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Reflections: Who is my neighbor?

Who is my neighbor: A global perspective
Part 2: Short-term thinking
By Margaret Edgell

Besides piecemeal re-regulation, we hear that another cause of the current Great Recession was that short-term thinking crowded out long-term thinking. An attitude common among traders and bankers was known as “IBG,” or “I’ll be gone” by the time the long-term risks of a lucrative trade become obvious.2 This was short-term (and self-centered) thinking. The crucial problem here, according to Christian sociopolitical analyst Jim Wallis, is a serious mismatch: Retirees trust their long-term income into the hands of those with this myopic attitude, those who look for their own immediate commissions before all else. In good times, investment advisors who push clients to sell and buy the latest hot stock in a constant churning activity are, at worst, self-interested and annoying. In bad times, they are the villains in the tragedy.

Even the short sighted who anticipate a crash become all the more eager to pull out profits while they can. They may even stay in the game to the bitter end, because no amount of wealth is sufficient to feel secure. According to a survey by PNC Advisors, even the very wealthy say that, in order to feel financially secure, they need twice their current wealth.3 How much wealth would make you feel secure? Thankfully, Christians have the option of basing their ultimate security in the creator of all wealth.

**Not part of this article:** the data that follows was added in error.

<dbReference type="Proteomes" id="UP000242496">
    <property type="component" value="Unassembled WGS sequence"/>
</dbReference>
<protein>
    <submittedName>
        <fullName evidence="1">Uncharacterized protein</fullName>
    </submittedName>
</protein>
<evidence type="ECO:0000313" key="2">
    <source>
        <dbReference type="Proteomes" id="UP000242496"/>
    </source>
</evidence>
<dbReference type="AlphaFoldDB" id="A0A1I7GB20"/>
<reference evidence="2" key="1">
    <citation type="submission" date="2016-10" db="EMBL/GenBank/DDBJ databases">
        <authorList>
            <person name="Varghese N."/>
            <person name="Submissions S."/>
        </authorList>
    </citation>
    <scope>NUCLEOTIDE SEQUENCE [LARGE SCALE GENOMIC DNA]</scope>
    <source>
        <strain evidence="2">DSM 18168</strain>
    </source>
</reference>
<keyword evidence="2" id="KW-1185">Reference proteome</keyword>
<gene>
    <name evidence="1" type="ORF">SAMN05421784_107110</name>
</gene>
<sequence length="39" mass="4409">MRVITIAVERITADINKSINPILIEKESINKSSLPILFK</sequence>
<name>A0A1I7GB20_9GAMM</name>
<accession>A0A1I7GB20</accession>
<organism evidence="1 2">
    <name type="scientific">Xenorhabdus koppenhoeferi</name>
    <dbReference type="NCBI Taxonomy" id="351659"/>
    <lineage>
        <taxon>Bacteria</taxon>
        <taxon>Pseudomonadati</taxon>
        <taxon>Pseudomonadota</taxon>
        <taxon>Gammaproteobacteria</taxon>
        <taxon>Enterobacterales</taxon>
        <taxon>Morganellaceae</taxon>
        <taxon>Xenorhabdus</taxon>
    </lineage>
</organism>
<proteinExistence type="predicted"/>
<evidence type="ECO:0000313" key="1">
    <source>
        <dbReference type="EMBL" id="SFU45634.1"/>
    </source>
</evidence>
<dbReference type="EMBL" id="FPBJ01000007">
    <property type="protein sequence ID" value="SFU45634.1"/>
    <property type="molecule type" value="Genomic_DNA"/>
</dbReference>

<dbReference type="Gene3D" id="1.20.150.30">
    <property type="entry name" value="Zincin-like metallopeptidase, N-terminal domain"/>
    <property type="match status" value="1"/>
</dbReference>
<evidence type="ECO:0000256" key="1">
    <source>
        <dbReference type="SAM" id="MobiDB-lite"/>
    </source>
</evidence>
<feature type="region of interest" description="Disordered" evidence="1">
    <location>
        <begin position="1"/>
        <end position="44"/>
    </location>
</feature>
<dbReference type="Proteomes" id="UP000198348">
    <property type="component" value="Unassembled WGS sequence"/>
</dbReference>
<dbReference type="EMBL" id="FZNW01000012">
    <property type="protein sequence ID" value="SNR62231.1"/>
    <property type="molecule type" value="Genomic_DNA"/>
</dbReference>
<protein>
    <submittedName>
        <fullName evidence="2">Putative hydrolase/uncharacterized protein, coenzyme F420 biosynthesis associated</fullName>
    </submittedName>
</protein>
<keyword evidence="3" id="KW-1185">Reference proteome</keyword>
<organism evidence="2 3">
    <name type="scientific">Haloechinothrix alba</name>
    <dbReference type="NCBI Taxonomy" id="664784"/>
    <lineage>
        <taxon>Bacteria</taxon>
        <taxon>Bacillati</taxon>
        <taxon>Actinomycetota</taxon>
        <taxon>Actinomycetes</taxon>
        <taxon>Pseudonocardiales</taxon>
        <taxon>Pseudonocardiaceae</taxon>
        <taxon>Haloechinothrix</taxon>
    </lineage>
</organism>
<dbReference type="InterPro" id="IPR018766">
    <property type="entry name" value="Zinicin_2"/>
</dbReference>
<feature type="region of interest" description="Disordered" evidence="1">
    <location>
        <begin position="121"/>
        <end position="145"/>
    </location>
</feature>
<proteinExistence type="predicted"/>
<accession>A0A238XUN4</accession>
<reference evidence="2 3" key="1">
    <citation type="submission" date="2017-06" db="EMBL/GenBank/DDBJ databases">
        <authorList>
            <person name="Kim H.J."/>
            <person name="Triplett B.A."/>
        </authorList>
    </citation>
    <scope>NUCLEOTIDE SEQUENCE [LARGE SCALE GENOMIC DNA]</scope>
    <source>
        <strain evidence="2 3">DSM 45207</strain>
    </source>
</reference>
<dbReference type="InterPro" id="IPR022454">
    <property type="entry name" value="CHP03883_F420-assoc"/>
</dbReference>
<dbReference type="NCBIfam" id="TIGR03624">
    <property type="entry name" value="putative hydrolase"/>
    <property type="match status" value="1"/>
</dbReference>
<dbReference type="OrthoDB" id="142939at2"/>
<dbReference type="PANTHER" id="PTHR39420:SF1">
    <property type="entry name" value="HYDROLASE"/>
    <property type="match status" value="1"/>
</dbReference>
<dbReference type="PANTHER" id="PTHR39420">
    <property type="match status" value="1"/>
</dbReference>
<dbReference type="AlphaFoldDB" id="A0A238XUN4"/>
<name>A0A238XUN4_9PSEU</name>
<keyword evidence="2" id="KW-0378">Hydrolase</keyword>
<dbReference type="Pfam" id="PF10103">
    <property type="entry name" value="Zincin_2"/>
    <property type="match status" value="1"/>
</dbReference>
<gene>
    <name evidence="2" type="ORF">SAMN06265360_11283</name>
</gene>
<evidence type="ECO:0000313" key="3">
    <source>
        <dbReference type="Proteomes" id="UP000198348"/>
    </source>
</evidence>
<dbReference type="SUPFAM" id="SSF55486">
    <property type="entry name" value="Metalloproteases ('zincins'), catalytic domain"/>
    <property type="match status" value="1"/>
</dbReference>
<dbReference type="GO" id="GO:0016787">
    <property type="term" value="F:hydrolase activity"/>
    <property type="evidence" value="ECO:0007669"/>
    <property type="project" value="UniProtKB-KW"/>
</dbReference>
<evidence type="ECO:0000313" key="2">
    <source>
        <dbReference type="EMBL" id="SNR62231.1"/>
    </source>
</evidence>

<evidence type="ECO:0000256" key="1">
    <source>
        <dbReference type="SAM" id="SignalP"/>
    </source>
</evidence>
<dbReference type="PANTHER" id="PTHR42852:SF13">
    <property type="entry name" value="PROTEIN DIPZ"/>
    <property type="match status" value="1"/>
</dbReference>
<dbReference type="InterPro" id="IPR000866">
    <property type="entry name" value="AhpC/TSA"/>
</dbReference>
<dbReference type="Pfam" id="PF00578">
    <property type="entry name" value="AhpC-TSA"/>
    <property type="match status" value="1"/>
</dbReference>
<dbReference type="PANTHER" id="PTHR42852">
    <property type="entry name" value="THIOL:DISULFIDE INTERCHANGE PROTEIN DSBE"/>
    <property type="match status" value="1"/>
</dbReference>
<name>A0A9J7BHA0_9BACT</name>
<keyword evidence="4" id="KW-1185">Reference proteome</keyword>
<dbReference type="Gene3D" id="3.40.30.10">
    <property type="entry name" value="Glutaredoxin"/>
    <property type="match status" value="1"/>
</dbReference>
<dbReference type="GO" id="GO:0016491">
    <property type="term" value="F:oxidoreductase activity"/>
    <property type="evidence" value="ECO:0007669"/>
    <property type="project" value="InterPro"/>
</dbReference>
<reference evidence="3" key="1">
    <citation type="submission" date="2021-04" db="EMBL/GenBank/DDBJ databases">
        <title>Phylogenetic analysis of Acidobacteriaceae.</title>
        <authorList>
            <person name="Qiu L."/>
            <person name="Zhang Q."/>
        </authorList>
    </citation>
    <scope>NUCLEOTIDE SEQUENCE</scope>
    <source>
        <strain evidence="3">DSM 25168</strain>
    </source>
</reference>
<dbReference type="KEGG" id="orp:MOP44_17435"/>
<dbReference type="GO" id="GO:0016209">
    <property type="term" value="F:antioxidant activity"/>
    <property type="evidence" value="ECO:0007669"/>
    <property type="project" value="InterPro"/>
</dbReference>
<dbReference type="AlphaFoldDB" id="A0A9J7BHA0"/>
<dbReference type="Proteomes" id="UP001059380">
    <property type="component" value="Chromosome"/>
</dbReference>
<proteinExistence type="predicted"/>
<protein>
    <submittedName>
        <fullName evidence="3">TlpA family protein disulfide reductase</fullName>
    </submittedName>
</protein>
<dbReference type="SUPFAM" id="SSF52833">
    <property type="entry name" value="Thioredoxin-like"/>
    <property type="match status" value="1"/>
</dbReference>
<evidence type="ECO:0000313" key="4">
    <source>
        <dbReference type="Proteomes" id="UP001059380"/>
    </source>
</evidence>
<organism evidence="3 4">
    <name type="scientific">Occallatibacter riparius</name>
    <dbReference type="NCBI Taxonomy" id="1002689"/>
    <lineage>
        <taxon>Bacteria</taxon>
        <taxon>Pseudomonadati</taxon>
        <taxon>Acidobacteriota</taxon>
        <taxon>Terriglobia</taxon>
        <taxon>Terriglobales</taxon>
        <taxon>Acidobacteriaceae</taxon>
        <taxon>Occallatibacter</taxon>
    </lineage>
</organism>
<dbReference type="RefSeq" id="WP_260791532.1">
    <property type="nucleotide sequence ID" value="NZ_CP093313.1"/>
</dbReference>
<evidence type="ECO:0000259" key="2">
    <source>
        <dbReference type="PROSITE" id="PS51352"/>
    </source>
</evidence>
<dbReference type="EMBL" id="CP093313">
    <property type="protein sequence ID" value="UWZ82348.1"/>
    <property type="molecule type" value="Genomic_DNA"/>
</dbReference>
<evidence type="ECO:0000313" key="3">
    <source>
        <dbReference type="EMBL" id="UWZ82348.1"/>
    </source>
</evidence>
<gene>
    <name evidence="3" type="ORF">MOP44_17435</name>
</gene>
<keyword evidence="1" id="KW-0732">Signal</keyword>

How we got here

I have read books by several commentators who trace the other paths that we followed to arrive at financial crisis. In Chain of Blame, Paul Muolo and Mathew Padilla walk us from the steady deregulation of financial markets in the 1980s to the insolvencies of Lehman Brothers, Countrywide, AIG and Washington Mutual. They present a lineup of ideological, if not irresponsible, policymakers and selfish, even crude, traders whose morals are easy to abhor. Rakesh Khurana’s book, From Higher Aims to Hired Hands, in contrast, is a detached historical view of the evolution of business schools in America. But even Khurana moralizes over the loss of the stewardly values on which the management profession was founded, such that, in his opinion, it can no longer be called a true profession. MBAs drifted from managing productive firms to making big fees as investment bankers and consultants.

Michael Sandel analyzes the ethics of justice in his book, Justice. He critiques the ethics of taxpayers blaming investment bankers for their greed, when greed is exactly what reaps investment income during good times, and blaming them for their failure to make the system safe when the system was outside their control. His ethical bottom line, however, is that it is very hard to justify the salaries of these bankers, which are far beyond those of their counterparts in the industrialized world.

Even when they disagree, there is a distinct moral tone to all of these commentaries. There seems to be a growing consensus that our problem is a moral one. As Christians, we are not surprised that a generalized moral failure led to systemic economic collapse. Jim Wallis analyzed the prophetic writings of the Bible, and he found that they point to growing economic inequality and oppression of the vulnerable as the reasons for judgment on the Hebrew nation.